New Safety Training Requirements Aim to Reduce Construction Accidents

Many construction companies take safety very seriously. There are also many that don’t. Construction worker deaths in New York hit a 14-year high in 2016. A study put out by the New York Committee for Occupational Safety and Health (NYCOSH) found that there were 71 construction worker deaths in 2016. That was up from 55 deaths in 2015. In the face of regular worker deaths and an increase in workplace injuries, New York City has decided to require safety training for all of the 185,000 plus construction workers in the city. Read more

Scaffolding Accidents in New York

  New York law requires an owner, contractor or agency to provide proper safety devices to protect workers from the dangers associated with the risks of working at heights. This is true even if the worker is not an employee of the owner, contractor, or agency. Read more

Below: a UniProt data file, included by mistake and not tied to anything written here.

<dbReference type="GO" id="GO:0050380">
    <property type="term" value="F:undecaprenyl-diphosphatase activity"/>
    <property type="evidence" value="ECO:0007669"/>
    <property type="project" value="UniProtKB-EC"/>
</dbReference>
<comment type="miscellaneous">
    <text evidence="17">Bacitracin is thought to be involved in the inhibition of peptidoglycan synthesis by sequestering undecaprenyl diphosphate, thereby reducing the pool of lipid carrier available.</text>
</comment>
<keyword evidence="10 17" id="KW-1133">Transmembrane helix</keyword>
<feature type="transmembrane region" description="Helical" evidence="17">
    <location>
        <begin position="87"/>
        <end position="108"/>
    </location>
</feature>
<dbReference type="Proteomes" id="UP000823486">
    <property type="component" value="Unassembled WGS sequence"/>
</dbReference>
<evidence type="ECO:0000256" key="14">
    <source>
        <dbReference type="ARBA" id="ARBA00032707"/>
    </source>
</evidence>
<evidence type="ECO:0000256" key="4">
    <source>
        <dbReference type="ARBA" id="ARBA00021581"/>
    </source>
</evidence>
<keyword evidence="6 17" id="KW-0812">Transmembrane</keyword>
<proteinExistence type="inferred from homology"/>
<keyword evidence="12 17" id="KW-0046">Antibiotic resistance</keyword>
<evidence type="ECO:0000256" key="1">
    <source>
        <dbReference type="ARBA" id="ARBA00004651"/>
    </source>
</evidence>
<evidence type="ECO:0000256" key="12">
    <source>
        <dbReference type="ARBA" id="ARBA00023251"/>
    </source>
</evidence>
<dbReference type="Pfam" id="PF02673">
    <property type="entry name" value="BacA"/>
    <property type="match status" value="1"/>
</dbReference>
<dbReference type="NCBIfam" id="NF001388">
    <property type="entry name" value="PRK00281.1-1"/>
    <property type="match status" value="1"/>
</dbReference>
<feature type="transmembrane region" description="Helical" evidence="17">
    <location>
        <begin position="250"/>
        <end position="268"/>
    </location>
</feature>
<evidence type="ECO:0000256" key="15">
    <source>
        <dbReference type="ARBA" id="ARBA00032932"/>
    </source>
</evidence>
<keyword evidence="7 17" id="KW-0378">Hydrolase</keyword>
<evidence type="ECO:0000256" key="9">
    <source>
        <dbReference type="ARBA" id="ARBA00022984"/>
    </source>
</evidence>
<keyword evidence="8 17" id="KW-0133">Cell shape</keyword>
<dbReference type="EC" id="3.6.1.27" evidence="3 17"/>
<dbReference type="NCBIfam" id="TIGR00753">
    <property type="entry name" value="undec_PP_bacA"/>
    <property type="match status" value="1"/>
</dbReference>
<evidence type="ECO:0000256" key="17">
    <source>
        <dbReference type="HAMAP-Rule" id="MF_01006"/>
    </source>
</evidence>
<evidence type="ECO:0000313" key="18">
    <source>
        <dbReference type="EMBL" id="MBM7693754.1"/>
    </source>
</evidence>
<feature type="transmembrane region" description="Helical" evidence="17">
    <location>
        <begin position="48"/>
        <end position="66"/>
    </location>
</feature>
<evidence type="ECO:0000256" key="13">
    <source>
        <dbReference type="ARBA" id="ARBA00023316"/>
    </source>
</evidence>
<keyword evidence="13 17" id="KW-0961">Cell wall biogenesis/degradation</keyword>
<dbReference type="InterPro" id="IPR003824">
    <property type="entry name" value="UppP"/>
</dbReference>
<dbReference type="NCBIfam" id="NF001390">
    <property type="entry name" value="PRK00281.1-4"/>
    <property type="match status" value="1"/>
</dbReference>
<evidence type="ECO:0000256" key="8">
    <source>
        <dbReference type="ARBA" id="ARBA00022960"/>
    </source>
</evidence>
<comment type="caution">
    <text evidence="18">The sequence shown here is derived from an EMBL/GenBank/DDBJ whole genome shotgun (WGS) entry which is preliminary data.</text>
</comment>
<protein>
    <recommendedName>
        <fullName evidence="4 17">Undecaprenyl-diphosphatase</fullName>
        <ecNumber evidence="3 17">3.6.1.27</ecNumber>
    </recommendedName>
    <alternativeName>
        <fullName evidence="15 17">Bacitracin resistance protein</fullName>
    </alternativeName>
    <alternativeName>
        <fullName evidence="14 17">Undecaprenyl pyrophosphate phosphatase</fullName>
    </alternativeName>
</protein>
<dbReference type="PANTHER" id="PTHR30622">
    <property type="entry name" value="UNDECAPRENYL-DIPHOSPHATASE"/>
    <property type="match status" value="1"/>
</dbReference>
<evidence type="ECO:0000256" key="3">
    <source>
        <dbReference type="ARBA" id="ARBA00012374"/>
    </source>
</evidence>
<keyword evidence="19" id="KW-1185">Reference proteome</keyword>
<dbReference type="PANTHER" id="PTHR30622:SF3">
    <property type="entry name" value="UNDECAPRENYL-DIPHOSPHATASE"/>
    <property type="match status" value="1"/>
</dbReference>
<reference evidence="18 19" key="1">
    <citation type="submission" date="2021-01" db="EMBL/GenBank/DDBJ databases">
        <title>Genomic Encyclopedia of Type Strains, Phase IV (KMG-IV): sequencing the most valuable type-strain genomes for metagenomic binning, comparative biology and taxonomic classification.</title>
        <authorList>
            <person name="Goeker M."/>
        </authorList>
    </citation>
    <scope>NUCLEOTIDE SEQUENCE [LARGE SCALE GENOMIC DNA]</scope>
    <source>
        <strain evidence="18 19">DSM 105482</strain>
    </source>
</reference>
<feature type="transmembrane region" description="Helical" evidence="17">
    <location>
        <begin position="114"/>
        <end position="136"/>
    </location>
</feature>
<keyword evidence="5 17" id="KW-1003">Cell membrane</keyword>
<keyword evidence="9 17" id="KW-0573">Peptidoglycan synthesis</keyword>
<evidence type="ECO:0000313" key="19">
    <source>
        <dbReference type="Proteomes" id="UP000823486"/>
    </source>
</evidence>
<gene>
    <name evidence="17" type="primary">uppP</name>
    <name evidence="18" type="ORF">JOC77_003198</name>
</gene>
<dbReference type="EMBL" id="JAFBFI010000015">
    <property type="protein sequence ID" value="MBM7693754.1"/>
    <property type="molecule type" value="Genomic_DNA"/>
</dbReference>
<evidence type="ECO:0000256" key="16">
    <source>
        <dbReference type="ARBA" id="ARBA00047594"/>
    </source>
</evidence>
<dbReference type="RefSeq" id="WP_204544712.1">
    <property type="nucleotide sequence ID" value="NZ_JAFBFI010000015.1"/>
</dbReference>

Work Injuries And Defective Products

New York law provides workers with the right to seek compensation for work-related injuries and illnesses. Although the law prohibits workers from suing their employer in this situation, it may be possible to file a personal injury claim in civil court against a third party. Frequently, these third-party claims related to work injuries result from dangerous or defective products. Read more

Recovering For Trench Accidents

The excavation and digging of trenches is one of the most hazardous activities in the construction industry. Workers must deal with the risk of cave-ins, falls, equipment accidents, and exposure to dangerous chemicals which cause fatalities and other injuries. The type of excavation work that typically results in injury or death involves water, sewer, pipeline, communications, and power-line construction. Read more